Also, like many rangefinders on this list, the display can be difficult to read in low light conditions. This can cause some problems for hunters since most animals move during the twilight minutes of the day. If you have a hard time seeing in low light, it might not be a good choice.

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Pros

  • Angle compensation
  • Feather light
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Cons

  • Lack or case/tether
  • Dark display

Nikon 8397 ACULON AL 11

"simple operation, light and ideal for bowmen"

Nikon 8397 ACULON AL11 Laser Rangefinder

One of the big company names on this list is the Nikon 8397 ACULON AL 11 rangefinder. The ACULON has a maximum distance of 550 yards, making it ideal for gun hunters and bowhunters alike.

This is Nikon’s small rangefinding unit, measuring at just 3.6"x2.9"x1.5" in size. It’s so small, it perhaps can fit inside your coat pocket. It also is another one of those rangefinders that is absolutely easy to use.

With just one button you won’t have to worry about pushing the correct one when your deer finally comes within shooting distance. 

The ACULON also does a little better in low light conditions than some of the other rangefinders on this list. This feature will likely be appealing to a wide range of hunters out there, especially those with poorer eyesight. This Nikon product also gains a mark of approval for its highly rated accuracy. Nikon is a company that has been in the optics game for a while and makes good equipment. If you are looking to buy from an experienced manufacturer, this rangefinder might be a good choice.

On the downside, while the ACULON is accurate in measurement, it is a little touchy when it comes to picking up objects. This can be especially true for many rangefinders, and seems to be so with this model. If you are into hunting small game, or are in fast shooting situation where you can’t afford to range twice, this might not be a good choice. Overall though, it a solid unit that is a good option for the average weekend warrior hunter.

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Pros

  • Proven brand name
  • Very small
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Cons

  • No tilt feature
  • Can be temperamental

Simmons 801600 Volt 600

"simple operation, light and ideal for bowmen"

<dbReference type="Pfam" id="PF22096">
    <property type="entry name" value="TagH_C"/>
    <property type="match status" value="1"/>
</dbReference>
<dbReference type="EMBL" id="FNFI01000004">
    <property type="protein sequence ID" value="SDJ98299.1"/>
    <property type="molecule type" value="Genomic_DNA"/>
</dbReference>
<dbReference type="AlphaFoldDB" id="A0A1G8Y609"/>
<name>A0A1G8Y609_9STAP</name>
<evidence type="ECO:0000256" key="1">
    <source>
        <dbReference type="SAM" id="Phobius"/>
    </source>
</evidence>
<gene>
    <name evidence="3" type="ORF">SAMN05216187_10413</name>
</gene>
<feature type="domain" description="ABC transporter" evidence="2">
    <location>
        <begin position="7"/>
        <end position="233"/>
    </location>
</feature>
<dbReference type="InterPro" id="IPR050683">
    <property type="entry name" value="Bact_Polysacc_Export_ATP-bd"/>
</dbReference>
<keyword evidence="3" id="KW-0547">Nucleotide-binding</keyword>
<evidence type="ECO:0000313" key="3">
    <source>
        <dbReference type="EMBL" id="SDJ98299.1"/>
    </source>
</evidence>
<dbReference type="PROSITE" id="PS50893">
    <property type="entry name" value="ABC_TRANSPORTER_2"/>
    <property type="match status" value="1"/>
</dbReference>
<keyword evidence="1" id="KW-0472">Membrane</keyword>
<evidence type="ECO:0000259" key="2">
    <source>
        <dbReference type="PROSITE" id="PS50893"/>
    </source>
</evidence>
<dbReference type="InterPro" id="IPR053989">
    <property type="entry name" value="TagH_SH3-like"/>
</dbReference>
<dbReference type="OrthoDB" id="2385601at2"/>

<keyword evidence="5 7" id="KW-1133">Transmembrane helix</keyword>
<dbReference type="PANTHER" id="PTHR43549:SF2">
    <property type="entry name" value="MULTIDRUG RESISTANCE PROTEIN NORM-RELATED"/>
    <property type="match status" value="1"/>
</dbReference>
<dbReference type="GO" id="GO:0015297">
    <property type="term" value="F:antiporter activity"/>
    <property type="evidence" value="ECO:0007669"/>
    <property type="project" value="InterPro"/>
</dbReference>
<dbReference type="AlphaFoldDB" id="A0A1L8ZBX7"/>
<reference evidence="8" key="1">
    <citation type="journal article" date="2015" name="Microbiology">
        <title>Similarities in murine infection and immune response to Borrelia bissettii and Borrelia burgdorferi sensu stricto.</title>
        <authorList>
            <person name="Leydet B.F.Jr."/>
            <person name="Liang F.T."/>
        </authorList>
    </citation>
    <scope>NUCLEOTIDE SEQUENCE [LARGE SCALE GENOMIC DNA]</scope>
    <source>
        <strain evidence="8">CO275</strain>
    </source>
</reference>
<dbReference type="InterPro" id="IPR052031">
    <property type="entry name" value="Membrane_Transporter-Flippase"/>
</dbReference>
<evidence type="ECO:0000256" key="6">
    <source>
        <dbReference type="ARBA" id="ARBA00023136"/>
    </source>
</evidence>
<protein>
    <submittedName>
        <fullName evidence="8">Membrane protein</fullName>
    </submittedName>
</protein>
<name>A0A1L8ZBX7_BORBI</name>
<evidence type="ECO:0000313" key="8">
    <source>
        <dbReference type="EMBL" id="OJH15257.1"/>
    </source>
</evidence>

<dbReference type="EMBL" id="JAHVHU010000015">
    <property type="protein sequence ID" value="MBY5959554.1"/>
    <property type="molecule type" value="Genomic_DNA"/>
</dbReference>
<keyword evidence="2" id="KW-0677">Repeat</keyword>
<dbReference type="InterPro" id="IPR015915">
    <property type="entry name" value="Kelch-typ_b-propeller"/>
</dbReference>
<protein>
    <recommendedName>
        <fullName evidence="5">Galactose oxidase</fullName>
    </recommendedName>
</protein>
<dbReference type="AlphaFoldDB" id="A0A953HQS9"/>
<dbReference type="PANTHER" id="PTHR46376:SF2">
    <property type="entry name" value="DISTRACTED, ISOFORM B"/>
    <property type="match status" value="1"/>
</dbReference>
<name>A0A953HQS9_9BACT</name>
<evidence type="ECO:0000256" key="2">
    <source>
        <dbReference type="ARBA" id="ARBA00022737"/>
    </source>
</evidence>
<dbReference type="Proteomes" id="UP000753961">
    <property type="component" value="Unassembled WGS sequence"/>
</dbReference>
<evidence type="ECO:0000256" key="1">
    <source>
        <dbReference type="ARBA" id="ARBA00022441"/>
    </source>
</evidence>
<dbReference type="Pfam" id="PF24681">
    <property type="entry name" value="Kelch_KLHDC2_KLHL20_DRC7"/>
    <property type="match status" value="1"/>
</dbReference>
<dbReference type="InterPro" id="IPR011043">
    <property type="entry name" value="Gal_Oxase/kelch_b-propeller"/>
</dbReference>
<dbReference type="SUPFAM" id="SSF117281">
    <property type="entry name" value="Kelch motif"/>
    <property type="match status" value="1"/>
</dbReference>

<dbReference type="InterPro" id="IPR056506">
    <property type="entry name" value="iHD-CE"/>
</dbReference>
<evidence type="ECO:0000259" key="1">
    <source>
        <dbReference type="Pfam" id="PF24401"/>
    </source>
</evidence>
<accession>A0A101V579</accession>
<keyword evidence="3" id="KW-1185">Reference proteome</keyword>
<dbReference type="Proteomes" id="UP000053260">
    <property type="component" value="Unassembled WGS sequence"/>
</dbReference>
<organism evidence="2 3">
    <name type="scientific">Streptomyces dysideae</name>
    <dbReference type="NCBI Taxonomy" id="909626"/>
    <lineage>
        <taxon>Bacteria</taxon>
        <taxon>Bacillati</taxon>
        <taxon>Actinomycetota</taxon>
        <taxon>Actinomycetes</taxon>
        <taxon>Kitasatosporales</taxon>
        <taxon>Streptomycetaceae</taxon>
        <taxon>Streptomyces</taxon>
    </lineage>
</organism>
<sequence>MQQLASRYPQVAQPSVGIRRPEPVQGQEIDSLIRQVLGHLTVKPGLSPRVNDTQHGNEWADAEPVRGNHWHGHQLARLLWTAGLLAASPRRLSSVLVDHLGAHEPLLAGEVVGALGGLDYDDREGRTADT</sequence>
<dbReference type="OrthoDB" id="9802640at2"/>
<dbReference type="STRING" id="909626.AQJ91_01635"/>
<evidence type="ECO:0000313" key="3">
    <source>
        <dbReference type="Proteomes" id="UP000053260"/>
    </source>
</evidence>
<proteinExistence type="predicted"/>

Simmons 801600 4X20V 600 Black Vertical, Single Button

Finally on our list of budget rangefinders is the Simmons 801600 Volt 600. Like the Wosport, this Simmons rangefinder can reach out to 600 yards.

This added distance not only impacts the far range of its potential, but also makes it able to pick up intermediary objects easier. It also claims to be able to pick up animals like deer at 200 yards.

Oftentimes rangefinders list their maximum range when ranging highly reflective objects. It isn’t unheard of to have a 600 yard range, but only target deer at 200 yards. Also, like many other rangefinders, the Volt 600 can read in meters or in yards, so you can make that change if necessary.

Like many of Simmons products, this model has gained a reputation for having a clear display that is easy to use. Again, if your eyesight isn’t what it used to be, this might be easier to look through. Also the one button design might be an attribute you will appreciate. Sometimes simple is best, and the Simmons Volt 600 is that for sure.

While this simple unit has some strengths, it also has some downsides as well. First off, the magnification is only a 4x. For bowhunters working under 50 yards, this shouldn’t be a big issue. However, for gun hunters this might come into play. This might be especially true given the unit claims to be capable out to 600 yards. At that distance it would be nice to have a 6x magnification on this unit.  

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Pros

  • 600 yard range
  • Clear optics
  • Simple operation
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Cons

  • Only 4x magnification